Brianna Ware at desk with Buffalo State alumni banner

Teacher Appreciation Week: Q&A with Alumna Brianna Ware


Brianna Ware, ’16, ’21, never thought she would become a teacher. She was studying to be a guidance counselor when she shadowed a kindergarten classroom teacher and found herself thinking, “Oh my goodness—this is amazing! I cannot believe people get paid to do this!” From that moment on, she knew a career in education was for her.

Ware is a Buffalo State University double alumna; she earned a bachelor’s degree in early childhood education and a master’s from the literacy specialist program. Now, driven by her passion for educational reform, Ware is back at Buffalo State studying educational leadership while simultaneously influencing students as the dean of students at Cleveland Hill Middle School and High School in Cheektowaga, New York.

In celebration of Teacher Appreciation Week, Ware allowed us to visit her onsite and answered some questions about her Buffalo State experience and her career in education.

How did you know teaching was the right fit for you?

While shadowing in a kindergarten classroom, I fell in love with teaching because I wanted to make a difference in the next generation. I switched my major and attended Buffalo State. 

Why did you choose Buffalo State? 

It’s known as the teaching college, so that’s where you go to become a teacher! Buffalo State has lots of great resources for teachers, as well as connections and networking opportunities, even for alumni.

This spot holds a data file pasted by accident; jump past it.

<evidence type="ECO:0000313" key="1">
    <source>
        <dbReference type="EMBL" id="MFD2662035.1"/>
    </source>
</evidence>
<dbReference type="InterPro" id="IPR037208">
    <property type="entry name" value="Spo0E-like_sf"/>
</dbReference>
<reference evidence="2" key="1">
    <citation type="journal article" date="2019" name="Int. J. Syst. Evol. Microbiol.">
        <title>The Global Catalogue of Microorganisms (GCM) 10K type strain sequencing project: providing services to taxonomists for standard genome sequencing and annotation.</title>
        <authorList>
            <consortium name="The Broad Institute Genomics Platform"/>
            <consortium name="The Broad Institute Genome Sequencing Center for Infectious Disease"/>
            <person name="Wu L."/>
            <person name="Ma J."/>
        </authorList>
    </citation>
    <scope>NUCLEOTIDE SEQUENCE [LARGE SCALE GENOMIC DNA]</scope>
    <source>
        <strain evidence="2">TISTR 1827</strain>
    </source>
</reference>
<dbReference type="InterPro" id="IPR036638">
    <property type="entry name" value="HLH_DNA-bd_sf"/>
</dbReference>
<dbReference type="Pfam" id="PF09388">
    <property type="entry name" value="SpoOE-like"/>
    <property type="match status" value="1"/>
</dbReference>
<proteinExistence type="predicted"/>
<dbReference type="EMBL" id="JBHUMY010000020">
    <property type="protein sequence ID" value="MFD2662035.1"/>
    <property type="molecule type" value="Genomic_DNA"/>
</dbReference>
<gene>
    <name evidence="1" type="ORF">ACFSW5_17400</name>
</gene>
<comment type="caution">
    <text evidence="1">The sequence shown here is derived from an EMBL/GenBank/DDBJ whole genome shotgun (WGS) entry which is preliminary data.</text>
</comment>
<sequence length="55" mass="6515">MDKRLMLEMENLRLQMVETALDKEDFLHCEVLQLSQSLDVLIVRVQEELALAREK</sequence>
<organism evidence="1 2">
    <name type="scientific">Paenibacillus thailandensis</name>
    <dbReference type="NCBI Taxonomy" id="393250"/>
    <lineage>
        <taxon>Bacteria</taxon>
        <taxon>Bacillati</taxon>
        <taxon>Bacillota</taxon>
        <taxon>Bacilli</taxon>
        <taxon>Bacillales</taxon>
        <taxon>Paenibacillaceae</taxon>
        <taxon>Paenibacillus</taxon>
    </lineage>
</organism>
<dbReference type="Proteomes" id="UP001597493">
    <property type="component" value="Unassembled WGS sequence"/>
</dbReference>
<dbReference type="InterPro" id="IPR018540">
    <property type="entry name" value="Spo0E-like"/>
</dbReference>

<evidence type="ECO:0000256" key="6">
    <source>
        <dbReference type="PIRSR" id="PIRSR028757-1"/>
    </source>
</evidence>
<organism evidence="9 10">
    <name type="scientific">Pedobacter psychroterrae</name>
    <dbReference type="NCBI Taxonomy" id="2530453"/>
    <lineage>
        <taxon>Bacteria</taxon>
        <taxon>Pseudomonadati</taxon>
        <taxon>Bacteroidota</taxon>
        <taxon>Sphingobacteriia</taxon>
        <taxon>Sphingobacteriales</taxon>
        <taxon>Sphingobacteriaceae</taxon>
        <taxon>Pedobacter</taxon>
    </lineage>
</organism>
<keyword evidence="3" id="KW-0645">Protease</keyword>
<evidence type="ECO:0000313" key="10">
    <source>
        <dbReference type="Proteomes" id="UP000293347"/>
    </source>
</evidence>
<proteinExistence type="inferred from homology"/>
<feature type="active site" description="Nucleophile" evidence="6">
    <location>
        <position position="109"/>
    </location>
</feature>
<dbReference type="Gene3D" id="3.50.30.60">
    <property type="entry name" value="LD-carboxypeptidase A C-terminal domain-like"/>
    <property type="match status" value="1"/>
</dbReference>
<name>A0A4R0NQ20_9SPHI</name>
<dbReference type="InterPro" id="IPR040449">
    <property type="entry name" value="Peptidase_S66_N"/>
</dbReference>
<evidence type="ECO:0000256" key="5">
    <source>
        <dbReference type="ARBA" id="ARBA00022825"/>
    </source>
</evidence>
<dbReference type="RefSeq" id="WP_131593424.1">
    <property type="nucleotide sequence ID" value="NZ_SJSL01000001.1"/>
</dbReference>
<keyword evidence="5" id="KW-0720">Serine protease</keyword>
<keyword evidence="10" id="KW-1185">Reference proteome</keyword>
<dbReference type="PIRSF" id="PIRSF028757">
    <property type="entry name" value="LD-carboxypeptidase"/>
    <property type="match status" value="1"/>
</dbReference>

Tell us about a career-defining moment.

Buffalo State had a program where you could go to Houston to student teach for a semester—usually, a job offer followed—and I took the opportunity to go. [At the same time], one of my close friends was heading to Rwanda [with the Anne Frank Project] for an incredible teaching opportunity. In Houston, I was placed in an ENL—English as a new language—classroom. There was a little girl who was there for a few weeks, but rarely spoke. When she did, the teachers could not understand the language—they just knew where she was from, which happened to be Rwanda. I called my friend. Between us, we figured out what language the girl spoke, and I was able to use a translating system to communicate in her language. Her face just lit up! It was amazing to know I was able to help her communicate. 

What class outside of your education major provided a perspective critical for you as a teacher?

I took a history class that was beneficial because the professor pointed out one of my greatest weaknesses—writing. Because of that, I went to ask for help with my writing skills and have since improved. Communication is key. I have to communicate with stakeholders—it’s a necessary part of life. I am grateful my professor gave me constructive criticism, so I was able to grow.

Why should people go into teaching?

We need good people to continue the work of making a difference in the lives of our youth. It’s a hard job, but it’s worth it and so rewarding.

What advice do you have for new teachers?

You don’t have to be perfect; just keep trying and always be open to feedback. Just go for it!

Photo by Jesse Steffan-Colucci, Buffalo State photographer.